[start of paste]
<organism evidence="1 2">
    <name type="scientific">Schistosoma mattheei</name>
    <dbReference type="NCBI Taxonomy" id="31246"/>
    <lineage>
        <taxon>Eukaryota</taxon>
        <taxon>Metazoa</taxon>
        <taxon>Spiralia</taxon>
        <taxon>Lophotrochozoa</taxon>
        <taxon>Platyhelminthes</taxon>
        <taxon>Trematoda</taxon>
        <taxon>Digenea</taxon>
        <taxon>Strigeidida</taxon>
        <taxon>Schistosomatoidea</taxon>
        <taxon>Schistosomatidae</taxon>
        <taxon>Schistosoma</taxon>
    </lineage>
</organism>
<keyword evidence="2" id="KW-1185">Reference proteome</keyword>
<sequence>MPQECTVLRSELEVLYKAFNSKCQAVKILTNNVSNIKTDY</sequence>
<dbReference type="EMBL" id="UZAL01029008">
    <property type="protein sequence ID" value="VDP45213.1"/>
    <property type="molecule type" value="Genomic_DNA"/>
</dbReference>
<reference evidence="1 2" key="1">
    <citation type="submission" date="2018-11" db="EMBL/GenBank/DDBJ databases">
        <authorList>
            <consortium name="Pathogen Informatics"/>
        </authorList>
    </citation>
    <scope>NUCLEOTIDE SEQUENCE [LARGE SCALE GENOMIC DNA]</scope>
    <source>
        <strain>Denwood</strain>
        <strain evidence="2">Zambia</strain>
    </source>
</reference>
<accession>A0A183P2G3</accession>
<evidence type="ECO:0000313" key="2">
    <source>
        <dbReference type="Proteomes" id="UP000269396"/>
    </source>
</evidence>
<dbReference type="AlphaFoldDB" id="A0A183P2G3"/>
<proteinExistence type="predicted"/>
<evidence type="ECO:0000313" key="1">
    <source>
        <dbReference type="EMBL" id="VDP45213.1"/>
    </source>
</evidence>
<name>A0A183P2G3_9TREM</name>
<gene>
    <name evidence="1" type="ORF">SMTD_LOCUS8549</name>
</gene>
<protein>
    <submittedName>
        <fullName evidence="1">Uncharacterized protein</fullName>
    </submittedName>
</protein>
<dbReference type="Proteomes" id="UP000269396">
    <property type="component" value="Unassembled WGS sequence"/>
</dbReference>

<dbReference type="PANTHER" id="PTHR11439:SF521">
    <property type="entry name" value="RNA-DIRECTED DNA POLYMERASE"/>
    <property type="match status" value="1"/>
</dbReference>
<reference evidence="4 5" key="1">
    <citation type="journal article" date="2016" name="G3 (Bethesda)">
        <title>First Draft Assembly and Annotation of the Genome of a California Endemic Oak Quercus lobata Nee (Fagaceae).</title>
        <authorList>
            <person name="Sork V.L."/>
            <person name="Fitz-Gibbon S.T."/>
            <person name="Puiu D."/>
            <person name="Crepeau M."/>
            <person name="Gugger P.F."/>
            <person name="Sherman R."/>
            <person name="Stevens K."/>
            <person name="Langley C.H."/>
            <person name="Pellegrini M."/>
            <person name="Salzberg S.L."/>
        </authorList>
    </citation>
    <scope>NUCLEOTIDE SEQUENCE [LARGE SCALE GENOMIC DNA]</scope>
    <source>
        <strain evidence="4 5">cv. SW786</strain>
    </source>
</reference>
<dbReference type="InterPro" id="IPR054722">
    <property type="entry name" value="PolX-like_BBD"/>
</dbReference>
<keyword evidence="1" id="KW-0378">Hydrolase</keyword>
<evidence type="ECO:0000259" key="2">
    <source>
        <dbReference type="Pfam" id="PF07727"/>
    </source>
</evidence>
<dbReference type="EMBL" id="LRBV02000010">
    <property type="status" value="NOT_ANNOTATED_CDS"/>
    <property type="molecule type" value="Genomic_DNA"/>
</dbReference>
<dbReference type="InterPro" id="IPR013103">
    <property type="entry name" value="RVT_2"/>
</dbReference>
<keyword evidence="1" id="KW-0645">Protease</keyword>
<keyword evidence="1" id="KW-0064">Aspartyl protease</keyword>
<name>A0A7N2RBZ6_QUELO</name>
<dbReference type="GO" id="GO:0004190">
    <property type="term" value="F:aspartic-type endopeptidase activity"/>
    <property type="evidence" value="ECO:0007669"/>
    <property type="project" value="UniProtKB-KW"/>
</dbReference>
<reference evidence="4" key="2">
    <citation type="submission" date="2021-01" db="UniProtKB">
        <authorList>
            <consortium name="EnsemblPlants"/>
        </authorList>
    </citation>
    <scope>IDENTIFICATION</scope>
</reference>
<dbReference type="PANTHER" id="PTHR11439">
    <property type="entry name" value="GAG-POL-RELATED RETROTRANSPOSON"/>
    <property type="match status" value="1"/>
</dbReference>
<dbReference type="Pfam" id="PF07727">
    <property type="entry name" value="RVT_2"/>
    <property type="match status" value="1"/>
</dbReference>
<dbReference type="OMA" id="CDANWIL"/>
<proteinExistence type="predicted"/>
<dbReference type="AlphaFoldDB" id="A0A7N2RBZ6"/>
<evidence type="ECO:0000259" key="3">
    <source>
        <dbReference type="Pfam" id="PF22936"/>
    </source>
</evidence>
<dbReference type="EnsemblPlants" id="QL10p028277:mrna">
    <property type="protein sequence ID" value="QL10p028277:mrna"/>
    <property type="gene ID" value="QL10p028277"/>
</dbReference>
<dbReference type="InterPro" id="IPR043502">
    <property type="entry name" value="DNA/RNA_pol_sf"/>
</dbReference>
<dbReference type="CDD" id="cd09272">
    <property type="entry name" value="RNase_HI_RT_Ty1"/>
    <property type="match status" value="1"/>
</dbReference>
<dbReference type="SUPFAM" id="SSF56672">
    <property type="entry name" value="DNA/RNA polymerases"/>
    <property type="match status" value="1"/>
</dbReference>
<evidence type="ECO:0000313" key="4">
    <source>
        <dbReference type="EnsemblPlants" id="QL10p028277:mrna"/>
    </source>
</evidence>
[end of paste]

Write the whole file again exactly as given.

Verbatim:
<organism evidence="1 2">
    <name type="scientific">Schistosoma mattheei</name>
    <dbReference type="NCBI Taxonomy" id="31246"/>
    <lineage>
        <taxon>Eukaryota</taxon>
        <taxon>Metazoa</taxon>
        <taxon>Spiralia</taxon>
        <taxon>Lophotrochozoa</taxon>
        <taxon>Platyhelminthes</taxon>
        <taxon>Trematoda</taxon>
        <taxon>Digenea</taxon>
        <taxon>Strigeidida</taxon>
        <taxon>Schistosomatoidea</taxon>
        <taxon>Schistosomatidae</taxon>
        <taxon>Schistosoma</taxon>
    </lineage>
</organism>
<keyword evidence="2" id="KW-1185">Reference proteome</keyword>
<sequence>MPQECTVLRSELEVLYKAFNSKCQAVKILTNNVSNIKTDY</sequence>
<dbReference type="EMBL" id="UZAL01029008">
    <property type="protein sequence ID" value="VDP45213.1"/>
    <property type="molecule type" value="Genomic_DNA"/>
</dbReference>
<reference evidence="1 2" key="1">
    <citation type="submission" date="2018-11" db="EMBL/GenBank/DDBJ databases">
        <authorList>
            <consortium name="Pathogen Informatics"/>
        </authorList>
    </citation>
    <scope>NUCLEOTIDE SEQUENCE [LARGE SCALE GENOMIC DNA]</scope>
    <source>
        <strain>Denwood</strain>
        <strain evidence="2">Zambia</strain>
    </source>
</reference>
<accession>A0A183P2G3</accession>
<evidence type="ECO:0000313" key="2">
    <source>
        <dbReference type="Proteomes" id="UP000269396"/>
    </source>
</evidence>
<dbReference type="AlphaFoldDB" id="A0A183P2G3"/>
<proteinExistence type="predicted"/>
<evidence type="ECO:0000313" key="1">
    <source>
        <dbReference type="EMBL" id="VDP45213.1"/>
    </source>
</evidence>
<name>A0A183P2G3_9TREM</name>
<gene>
    <name evidence="1" type="ORF">SMTD_LOCUS8549</name>
</gene>
<protein>
    <submittedName>
        <fullName evidence="1">Uncharacterized protein</fullName>
    </submittedName>
</protein>
<dbReference type="Proteomes" id="UP000269396">
    <property type="component" value="Unassembled WGS sequence"/>
</dbReference>

<dbReference type="PANTHER" id="PTHR11439:SF521">
    <property type="entry name" value="RNA-DIRECTED DNA POLYMERASE"/>
    <property type="match status" value="1"/>
</dbReference>
<reference evidence="4 5" key="1">
    <citation type="journal article" date="2016" name="G3 (Bethesda)">
        <title>First Draft Assembly and Annotation of the Genome of a California Endemic Oak Quercus lobata Nee (Fagaceae).</title>
        <authorList>
            <person name="Sork V.L."/>
            <person name="Fitz-Gibbon S.T."/>
            <person name="Puiu D."/>
            <person name="Crepeau M."/>
            <person name="Gugger P.F."/>
            <person name="Sherman R."/>
            <person name="Stevens K."/>
            <person name="Langley C.H."/>
            <person name="Pellegrini M."/>
            <person name="Salzberg S.L."/>
        </authorList>
    </citation>
    <scope>NUCLEOTIDE SEQUENCE [LARGE SCALE GENOMIC DNA]</scope>
    <source>
        <strain evidence="4 5">cv. SW786</strain>
    </source>
</reference>
<dbReference type="InterPro" id="IPR054722">
    <property type="entry name" value="PolX-like_BBD"/>
</dbReference>
<keyword evidence="1" id="KW-0378">Hydrolase</keyword>
<evidence type="ECO:0000259" key="2">
    <source>
        <dbReference type="Pfam" id="PF07727"/>
    </source>
</evidence>
<dbReference type="EMBL" id="LRBV02000010">
    <property type="status" value="NOT_ANNOTATED_CDS"/>
    <property type="molecule type" value="Genomic_DNA"/>
</dbReference>
<dbReference type="InterPro" id="IPR013103">
    <property type="entry name" value="RVT_2"/>
</dbReference>
<keyword evidence="1" id="KW-0645">Protease</keyword>
<keyword evidence="1" id="KW-0064">Aspartyl protease</keyword>
<name>A0A7N2RBZ6_QUELO</name>
<dbReference type="GO" id="GO:0004190">
    <property type="term" value="F:aspartic-type endopeptidase activity"/>
    <property type="evidence" value="ECO:0007669"/>
    <property type="project" value="UniProtKB-KW"/>
</dbReference>
<reference evidence="4" key="2">
    <citation type="submission" date="2021-01" db="UniProtKB">
        <authorList>
            <consortium name="EnsemblPlants"/>
        </authorList>
    </citation>
    <scope>IDENTIFICATION</scope>
</reference>
<dbReference type="PANTHER" id="PTHR11439">
    <property type="entry name" value="GAG-POL-RELATED RETROTRANSPOSON"/>
    <property type="match status" value="1"/>
</dbReference>
<dbReference type="Pfam" id="PF07727">
    <property type="entry name" value="RVT_2"/>
    <property type="match status" value="1"/>
</dbReference>
<dbReference type="OMA" id="CDANWIL"/>
<proteinExistence type="predicted"/>
<dbReference type="AlphaFoldDB" id="A0A7N2RBZ6"/>
<evidence type="ECO:0000259" key="3">
    <source>
        <dbReference type="Pfam" id="PF22936"/>
    </source>
</evidence>
<dbReference type="EnsemblPlants" id="QL10p028277:mrna">
    <property type="protein sequence ID" value="QL10p028277:mrna"/>
    <property type="gene ID" value="QL10p028277"/>
</dbReference>
<dbReference type="InterPro" id="IPR043502">
    <property type="entry name" value="DNA/RNA_pol_sf"/>
</dbReference>
<dbReference type="CDD" id="cd09272">
    <property type="entry name" value="RNase_HI_RT_Ty1"/>
    <property type="match status" value="1"/>
</dbReference>
<dbReference type="SUPFAM" id="SSF56672">
    <property type="entry name" value="DNA/RNA polymerases"/>
    <property type="match status" value="1"/>
</dbReference>
<evidence type="ECO:0000313" key="4">
    <source>
        <dbReference type="EnsemblPlants" id="QL10p028277:mrna"/>
    </source>
</evidence>